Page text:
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Can Assisted Living and Memory Care Residents Use CBD? A State-by-State Guide

Last Updated: May 25, 2021

Introduction

CBD (Cannabidiol) as an alternative to mainstream pharmaceuticals is gaining popularity as a treatment for symptoms of Alzheimer’s, Parkinson’s, and Huntington’s diseases, as well as other related dementias. However, many individuals with these conditions reside in assisted living or other communities specially designed for persons with dementia. In these communities, often called “memory care,” residents often receive assistance managing their medications.

Because the legal status of CBD is rapidly changing, and laws governing CBD usage are different in various states, many families wonder if CBD is available to assisted living residents. What if those residents do not manage their own medications? What about where persons with dementia cannot manage their own medications, but have had positive experiences with CBD for treating symptoms?

 The good news: or the majority of residents living in assisted living or memory care communities, CBD is a legal option and can be used. The more difficult news: Doing so will take some logistical planning by the resident’s family.

 

CBD Legality in the United States

The U.S. federal government, with the passage of 2018’s Farm Bill, essentially legalized the hemp plant that turns into CBD. Hemp comes from the cannabis plant that produces marijuana, but legal hemp cannot get you “high” like marijuana because it contains very low THC (the compound that produces the high effect). The Farm Bill allowed hemp-derived products, including CBD, to be produced commercially so long as they adhere to low-THC guidelines. Unlike marijuana, CBD is 100% non-psychoactive, meaning there is no impact on a user’s ability to think.

That doesn’t mean hemp-derived CBD is legal throughout the U.S., because of course it’s more complicated. States make their own drug laws, and because hemp was so recently made legal by the federal government, CBD remains in a legal gray area as the laws slowly change. States are incorporating medicinal and even fully legalized recreational marijuana programs, but this process is slower in some states than others.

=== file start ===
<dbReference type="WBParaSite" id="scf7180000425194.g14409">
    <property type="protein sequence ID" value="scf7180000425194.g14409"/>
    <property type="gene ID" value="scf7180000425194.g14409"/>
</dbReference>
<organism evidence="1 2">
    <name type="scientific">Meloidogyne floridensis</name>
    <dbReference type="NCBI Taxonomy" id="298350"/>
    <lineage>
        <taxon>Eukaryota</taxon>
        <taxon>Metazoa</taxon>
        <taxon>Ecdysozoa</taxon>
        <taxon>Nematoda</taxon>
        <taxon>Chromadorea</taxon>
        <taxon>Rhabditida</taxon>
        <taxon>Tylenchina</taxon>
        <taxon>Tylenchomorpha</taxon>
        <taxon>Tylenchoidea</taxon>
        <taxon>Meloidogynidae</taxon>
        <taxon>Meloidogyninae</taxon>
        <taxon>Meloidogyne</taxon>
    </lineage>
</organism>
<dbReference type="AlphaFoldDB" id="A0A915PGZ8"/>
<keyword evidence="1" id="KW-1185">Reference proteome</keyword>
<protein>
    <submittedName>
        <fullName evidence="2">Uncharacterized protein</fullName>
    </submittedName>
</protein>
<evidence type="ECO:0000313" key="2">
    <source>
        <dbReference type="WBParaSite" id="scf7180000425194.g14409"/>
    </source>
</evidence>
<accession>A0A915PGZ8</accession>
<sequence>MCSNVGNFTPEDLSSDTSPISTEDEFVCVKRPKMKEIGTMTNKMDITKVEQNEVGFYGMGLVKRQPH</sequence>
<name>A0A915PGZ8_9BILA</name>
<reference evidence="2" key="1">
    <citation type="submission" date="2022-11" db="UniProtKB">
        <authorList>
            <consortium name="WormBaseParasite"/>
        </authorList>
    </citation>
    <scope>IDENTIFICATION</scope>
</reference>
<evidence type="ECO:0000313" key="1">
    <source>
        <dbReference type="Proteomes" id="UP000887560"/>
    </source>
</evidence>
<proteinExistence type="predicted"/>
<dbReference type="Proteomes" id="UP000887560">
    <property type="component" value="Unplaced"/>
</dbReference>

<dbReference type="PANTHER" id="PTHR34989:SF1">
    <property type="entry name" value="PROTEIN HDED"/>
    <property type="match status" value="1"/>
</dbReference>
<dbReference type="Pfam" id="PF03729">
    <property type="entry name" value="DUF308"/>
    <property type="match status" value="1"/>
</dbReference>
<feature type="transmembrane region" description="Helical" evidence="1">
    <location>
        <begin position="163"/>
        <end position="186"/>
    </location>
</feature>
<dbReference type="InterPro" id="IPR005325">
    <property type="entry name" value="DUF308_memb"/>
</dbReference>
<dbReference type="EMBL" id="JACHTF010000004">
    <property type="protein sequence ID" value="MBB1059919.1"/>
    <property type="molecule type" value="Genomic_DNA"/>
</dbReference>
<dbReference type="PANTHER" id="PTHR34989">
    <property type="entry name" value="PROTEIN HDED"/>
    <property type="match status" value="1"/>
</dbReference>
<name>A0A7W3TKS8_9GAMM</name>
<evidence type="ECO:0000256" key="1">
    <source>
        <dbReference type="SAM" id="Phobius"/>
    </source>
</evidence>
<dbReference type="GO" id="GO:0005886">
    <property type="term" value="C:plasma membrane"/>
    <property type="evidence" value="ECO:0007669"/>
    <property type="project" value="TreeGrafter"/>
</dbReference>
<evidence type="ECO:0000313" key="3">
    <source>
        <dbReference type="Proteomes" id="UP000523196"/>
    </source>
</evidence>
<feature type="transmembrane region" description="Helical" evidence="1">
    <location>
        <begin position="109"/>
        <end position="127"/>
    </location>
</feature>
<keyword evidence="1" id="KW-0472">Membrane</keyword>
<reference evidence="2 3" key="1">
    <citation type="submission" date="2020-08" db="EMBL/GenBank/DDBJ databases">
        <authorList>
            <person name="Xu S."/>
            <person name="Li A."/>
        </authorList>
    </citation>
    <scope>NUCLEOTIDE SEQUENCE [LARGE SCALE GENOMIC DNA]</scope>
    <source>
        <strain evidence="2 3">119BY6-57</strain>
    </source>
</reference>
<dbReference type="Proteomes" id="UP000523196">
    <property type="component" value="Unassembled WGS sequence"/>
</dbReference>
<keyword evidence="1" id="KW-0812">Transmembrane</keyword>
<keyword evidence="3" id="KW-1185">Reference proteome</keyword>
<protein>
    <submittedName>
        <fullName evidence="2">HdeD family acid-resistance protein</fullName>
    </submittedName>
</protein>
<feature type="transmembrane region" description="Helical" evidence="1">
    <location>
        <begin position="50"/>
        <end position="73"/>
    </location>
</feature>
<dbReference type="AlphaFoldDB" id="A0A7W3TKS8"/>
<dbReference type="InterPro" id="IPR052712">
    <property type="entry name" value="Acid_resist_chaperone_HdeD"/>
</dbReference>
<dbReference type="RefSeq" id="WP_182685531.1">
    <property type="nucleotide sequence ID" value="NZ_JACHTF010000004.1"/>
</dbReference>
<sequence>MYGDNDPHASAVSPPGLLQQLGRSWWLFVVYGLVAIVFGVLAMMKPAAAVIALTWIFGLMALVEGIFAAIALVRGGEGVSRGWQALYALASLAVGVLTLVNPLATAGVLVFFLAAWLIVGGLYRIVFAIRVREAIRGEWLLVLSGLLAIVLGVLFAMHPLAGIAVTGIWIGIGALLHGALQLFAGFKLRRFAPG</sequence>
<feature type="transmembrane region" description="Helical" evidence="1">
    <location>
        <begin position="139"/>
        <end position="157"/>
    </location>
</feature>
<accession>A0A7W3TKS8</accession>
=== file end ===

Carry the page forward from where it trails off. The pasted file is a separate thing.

Authorities in Idaho, for instance, maintain that buying or possessing CBD in the state is illegal unless it contains absolutely zero THC. Zero-percent CBD is not necessarily “rare,” but it is harder to find than CBD with a very low percentage (even 0.3% or less) of THC. In Texas, the state government has been so strict on cracking down on CBD sellers, even since the Farm Bill passed, that some retailers who might normally carry it have said they would rather avoid the hassle. On the other hand, wellness businesses in several states including Washington and California sell several kinds of CBD products over-the-counter in stores throughout the state, because the government there interprets its drug-enforcement responsibilities differently.

In late 2020, South Dakota was the only state where cannabinoids (substances from cannabis) were considered illegal for all purposes, but that is scheduled to change when a new legalization law approved by voters goes into effect in July 2021.

 Is Zero-Percent CBD Better?
Studies have shown there are fewer medical benefits in zero-THC CBD, because other compounds in cannabis, including THC, can help with symptoms of Alzheimer’s disease and related dementias. This is called the “entourage effect.”

 

CBD Legality in Assisted Living / Memory Care

Residents of assisted living and memory care communities are usually subject to the same laws as all state residents, so one would think that if CBD is legal at home it would also be legal to consume in assisted living or memory care. Just because CBD is legal, however, does not mean it’s allowed in assisted living homes, especially if the home receives federal funding (usually through Medicare and Medicaid).